In a world where content is king, sifting through Internet clutter postured as content is generally accepted as a daily task for many of us.
The perpetual endeavor of distinguishing actual valuable content in the minds of an apathetic populace numbly navigating the Internet landscape without any concern for your KPIs can feel overwhelming at times.
Due to this harsh reality, many marketers turn to the pop-up window to solve the issue of engagement.
Their hope rests on the notion that an interruption will somehow distinguish their content as valuable, often with the opposite effect as content is likely to be ignored the second a pop-up is triggered.
Yet, the use of the pop-up window has proliferated across the Web and has become an often valuable tool for many skilled marketers. However, analysis of this webpage element yields one fundamental question:
“Is the pop-up window an effective option when attempting to gain a visitor’s attention?”
Don’t speculate, test
Consider a recent test performed by MECLABS. The team attempted to optimize a landing page of a well-known Fortune 500 B2B company. Traffic for this landing page was driven by paid search, PPC ads.
The landing page’s objective was to build the value of a free trial offer in order to increase the amount of leads submitted by visitors.
Control page with pop-up
The page provided visitors with three options which they could use to speak to a qualified representative:
- Click on a chat box, which automatically pops up after an incremental amount of “time on page”
- Fill out a lead capture form which notifies a sales rep to contact them
- Call a phone number
Because the chat box converts at a significantly higher rate than the other two options, the MECLABS research team was tasked with optimizing the page to increase the amount of chat clicks.
In order to accomplish this, we set up a test where the pop-up was replaced with an actual static image of a chat box placed on the right side of the page.
Treatment page with static chat box
(*Please Note: We have anonymized the landing pages to protect the competitive advantage of our Research Partner. – Ed.)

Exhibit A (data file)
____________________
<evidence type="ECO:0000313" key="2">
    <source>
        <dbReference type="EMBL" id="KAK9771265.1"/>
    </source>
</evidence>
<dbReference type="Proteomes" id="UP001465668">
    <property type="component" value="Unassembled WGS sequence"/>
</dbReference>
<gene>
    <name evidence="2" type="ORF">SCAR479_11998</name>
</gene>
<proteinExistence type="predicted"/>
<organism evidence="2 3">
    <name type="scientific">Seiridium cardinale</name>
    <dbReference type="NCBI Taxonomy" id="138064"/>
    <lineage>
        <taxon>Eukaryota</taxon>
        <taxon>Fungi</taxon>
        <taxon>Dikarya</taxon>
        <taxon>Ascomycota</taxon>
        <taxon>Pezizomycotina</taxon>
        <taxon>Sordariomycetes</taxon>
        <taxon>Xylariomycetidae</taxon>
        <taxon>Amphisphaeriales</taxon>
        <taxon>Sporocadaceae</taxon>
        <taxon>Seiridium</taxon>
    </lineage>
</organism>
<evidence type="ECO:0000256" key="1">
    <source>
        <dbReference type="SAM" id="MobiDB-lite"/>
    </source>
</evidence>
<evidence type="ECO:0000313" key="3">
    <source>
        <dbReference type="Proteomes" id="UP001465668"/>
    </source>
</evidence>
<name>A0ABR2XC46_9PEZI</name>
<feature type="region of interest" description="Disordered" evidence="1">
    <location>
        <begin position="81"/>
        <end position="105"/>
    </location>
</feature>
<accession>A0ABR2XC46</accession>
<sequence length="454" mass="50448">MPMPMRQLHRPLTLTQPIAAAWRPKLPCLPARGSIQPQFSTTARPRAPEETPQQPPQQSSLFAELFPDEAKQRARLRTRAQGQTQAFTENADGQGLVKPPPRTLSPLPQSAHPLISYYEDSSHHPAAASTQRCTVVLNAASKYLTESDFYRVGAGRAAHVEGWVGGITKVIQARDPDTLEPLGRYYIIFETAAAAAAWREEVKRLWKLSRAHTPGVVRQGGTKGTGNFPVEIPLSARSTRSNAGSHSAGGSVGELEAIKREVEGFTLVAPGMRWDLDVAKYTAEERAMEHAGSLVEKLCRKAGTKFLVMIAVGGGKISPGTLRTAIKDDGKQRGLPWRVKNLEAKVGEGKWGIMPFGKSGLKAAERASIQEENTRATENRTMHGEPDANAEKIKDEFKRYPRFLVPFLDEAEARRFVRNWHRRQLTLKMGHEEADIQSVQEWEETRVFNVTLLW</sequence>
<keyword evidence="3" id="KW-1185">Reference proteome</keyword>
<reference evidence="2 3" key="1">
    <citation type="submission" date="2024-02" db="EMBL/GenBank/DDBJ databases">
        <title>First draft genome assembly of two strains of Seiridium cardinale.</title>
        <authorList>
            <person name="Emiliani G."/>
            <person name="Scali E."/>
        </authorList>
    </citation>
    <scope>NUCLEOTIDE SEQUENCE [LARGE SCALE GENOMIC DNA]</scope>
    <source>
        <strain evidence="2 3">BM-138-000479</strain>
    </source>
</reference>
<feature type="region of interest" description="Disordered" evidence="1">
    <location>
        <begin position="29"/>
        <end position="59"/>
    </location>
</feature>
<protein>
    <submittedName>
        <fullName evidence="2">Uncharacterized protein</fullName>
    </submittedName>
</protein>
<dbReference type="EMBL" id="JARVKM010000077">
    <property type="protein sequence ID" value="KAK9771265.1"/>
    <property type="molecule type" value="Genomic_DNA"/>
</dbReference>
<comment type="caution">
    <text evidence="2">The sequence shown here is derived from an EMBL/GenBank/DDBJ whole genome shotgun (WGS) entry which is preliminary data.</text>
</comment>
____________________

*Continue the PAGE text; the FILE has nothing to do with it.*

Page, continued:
Visitors were encouraged to click on the image of the chat box, which then opened an actual chat box in a new window. Other variables that changed on the page were:
- Value copy associated with the process of contacting a representative was added above the form fields
- Location of the lead capture form on the page, which was pushed farther down the page to accommodate the increased value copy)
Would a static page element that doesn’t actively vie for a visitor’s attention perform better or worse than a pop-up?
The data for this test yielded very interesting results.
The treatment resulted in a dramatic lift of 120.60% in chat clicks over the control at a 99% level of confidence.
However, this did come at the expense of lead capture form submissions and phone calls. The treatment resulted in a decrease of form submissions by 60.54% at a 99% level of confidence, and a 33.64% decrease in phone calls at an 89% level of confidence.
After performing an in-depth data analysis, it was determined the implementation of this treatment was projected to increase revenue by $868,591 over the course of a year (261 days, weekends excluded).
So the question arises again, “Is the pop-up tool an effective option when attempting to gain a visitor’s attention or capture leads?”
Clearly the answer in this case is “no.”
That being said, will removing your pop-up chat box and implementing it as static page element result in dramatic results for your business?
Well, therein lies the beauty of testing, as it’s the only way you’ll know for sure.
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Thank you for this exciting articles.
We have used a lot of time testing how aggressive we should be. The funny part for us is, that the more aggressive we are are, the less people tend too do what we want`t them to do:-)
But i think you just proved us wrong on our strategy.
Thank you for some interesting articles.
Can I have a copy of the actual case study or analysis. Thanks.